The announcement was made by U.S. Attorney McGregor W. Scott.

The defendant used his reputation as a local business leader to perpetrate a complex fraud scheme to enrich himself at the expense of others,” stated U.S. Attorney Scott. “The U.S. Attorney’s Office will continue to work diligently with its law enforcement partners to expose schemes like this and bring criminals like the defendant to justice.

The scope of the fraud is staggering,” said Michael T. Batdorf, Special Agent in Charge, IRS Criminal Investigation. “As a well-known real-estate developer, title companies and banks competed for Mr. Alizadeh’s business. He submitted altered purchase contracts that greatly inflated the purchase price. This scheme cost financial institutions over $22 million. While this sentence cannot reverse the damage caused by Alizadeh and his co-defendant, it highlights the ongoing commitment of IRS-CI to hold accountable those involved in these types of crimes.

Today’s sentencing holds defendant Alizadeh accountable for causing more than $22 million in losses to the financial institutions, by corruptly inflating the value of property to obtain millions of dollars in fraudulent bank loans,” stated FDIC Inspector General Jay N. Lerner. “This case is a powerful example of law enforcement cooperation to combat fraud and bring such swindlers to justice.”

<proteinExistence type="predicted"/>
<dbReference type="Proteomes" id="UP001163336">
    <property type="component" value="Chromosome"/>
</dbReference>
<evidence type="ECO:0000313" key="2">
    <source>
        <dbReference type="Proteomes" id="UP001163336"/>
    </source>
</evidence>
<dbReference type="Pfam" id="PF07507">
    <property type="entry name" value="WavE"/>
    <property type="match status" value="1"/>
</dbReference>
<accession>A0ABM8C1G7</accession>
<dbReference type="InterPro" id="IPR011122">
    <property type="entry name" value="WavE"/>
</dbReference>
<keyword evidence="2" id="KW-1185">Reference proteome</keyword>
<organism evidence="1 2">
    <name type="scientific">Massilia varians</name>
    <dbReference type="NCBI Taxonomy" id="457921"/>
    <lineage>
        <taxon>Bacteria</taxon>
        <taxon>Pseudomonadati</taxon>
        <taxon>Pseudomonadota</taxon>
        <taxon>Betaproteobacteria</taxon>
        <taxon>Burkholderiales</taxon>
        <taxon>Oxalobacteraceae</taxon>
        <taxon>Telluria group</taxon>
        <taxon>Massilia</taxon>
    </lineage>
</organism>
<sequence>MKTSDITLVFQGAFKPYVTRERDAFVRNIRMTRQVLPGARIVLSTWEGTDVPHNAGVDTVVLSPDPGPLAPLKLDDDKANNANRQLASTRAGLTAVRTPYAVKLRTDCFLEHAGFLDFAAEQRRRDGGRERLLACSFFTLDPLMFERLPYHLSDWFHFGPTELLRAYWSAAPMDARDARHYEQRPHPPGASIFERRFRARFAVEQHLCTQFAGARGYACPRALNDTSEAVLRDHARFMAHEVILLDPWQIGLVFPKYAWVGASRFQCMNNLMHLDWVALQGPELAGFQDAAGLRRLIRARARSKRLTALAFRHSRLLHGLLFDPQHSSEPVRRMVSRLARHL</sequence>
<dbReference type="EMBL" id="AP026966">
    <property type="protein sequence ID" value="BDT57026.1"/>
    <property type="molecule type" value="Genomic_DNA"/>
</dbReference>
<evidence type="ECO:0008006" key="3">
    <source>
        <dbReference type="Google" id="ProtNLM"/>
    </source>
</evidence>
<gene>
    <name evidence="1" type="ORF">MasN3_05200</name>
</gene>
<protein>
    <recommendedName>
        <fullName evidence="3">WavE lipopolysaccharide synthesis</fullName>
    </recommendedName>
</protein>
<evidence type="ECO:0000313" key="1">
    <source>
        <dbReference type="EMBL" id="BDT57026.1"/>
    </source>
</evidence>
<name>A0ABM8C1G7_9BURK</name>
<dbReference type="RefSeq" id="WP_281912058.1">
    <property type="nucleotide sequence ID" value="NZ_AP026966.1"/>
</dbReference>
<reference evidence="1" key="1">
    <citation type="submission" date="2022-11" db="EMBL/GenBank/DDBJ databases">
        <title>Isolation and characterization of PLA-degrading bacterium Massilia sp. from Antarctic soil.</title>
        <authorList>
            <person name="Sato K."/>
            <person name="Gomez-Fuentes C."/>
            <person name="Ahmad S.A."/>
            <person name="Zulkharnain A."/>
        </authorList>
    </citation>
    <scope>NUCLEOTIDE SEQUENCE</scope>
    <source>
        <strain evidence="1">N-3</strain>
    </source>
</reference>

This case is the product of an investigation by the Federal Bureau of Investigation, the IRS Criminal Investigation, and the Federal Deposit Insurance Corporation, Office of Inspector General. Assistant U.S. Attorneys Michael D. Anderson and Heiko P. Coppola are prosecuting the case.

Terrell Hampton, 37, was sentenced today to 119 months in prison for defrauding the City of Philadelphia, the Commonwealth of Pennsylvania, and innocent owners and purchasers of Philadelphia, Pennsylvania real estate.

Terrell Hampton, along with his father Kenneth Hampton and other family members, stole vacant homes in Philadelphia, Pennsylvania that belonged to people who could not afford to defend their properties. Kenneth Hampton was convicted and sentenced to 200 months in prison in November.

At the direction of his father, who was in prison at the time, Terrell looked for vacant properties to target, created and filed fraudulent deeds, sought buyers for the stolen properties, and kept Kenneth apprised of scheme developments. They communicated through phone calls, emails, and letters, as well as through Kenneth’s fiancée, co-conspirator Roxanne Mason.

The participants in the scheme moved into the stolen properties under the cover of fake leases that purported to grant them the right to occupancy.  They then found ways to profit from the stolen properties, either by selling the homes to good faith purchasers, by saddling them with debt, or by taking advantage of government programs designed to aid legitimate homeowners.

The announcement was made by U.S. Attorney William M. McSwain.